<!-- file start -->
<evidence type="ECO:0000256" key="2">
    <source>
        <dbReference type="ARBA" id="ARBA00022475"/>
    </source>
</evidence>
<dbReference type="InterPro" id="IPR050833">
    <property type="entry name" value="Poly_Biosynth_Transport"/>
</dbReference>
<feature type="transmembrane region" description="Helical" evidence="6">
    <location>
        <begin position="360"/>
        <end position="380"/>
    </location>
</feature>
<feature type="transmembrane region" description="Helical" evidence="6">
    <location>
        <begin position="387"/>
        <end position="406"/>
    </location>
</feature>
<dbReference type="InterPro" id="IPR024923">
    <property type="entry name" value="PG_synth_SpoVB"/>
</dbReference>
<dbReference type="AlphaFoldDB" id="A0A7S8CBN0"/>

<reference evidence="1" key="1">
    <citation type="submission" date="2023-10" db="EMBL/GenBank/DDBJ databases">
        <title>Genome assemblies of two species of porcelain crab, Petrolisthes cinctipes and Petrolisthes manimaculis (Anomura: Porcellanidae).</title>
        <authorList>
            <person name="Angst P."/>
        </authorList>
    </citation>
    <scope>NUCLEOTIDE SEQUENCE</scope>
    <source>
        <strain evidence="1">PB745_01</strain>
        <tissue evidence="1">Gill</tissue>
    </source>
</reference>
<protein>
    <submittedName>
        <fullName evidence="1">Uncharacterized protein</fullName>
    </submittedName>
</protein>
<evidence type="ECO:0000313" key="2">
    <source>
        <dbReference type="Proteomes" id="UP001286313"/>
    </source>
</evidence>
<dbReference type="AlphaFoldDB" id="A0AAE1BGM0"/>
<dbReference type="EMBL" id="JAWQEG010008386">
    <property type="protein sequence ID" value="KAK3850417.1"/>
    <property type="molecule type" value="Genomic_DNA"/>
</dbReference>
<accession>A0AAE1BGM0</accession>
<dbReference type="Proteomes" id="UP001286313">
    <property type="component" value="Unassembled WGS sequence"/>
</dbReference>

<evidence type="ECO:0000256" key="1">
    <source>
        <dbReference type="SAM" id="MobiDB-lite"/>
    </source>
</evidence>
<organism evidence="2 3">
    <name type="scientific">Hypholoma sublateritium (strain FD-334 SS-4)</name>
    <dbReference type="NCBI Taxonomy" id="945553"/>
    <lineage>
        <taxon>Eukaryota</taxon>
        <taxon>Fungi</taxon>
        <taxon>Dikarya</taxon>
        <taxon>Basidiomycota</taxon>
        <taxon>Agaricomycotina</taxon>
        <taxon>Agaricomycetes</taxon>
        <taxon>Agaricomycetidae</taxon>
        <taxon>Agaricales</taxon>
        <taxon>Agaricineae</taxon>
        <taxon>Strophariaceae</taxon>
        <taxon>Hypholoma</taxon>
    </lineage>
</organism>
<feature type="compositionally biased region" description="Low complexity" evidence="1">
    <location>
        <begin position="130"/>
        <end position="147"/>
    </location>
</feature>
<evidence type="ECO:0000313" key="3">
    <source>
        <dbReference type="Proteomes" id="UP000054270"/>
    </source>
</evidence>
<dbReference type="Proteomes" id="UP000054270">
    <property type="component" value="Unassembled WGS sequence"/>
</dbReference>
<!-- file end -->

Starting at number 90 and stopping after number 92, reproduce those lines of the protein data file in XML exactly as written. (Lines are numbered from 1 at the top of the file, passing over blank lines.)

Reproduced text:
<dbReference type="Proteomes" id="UP000054270">
    <property type="component" value="Unassembled WGS sequence"/>
</dbReference>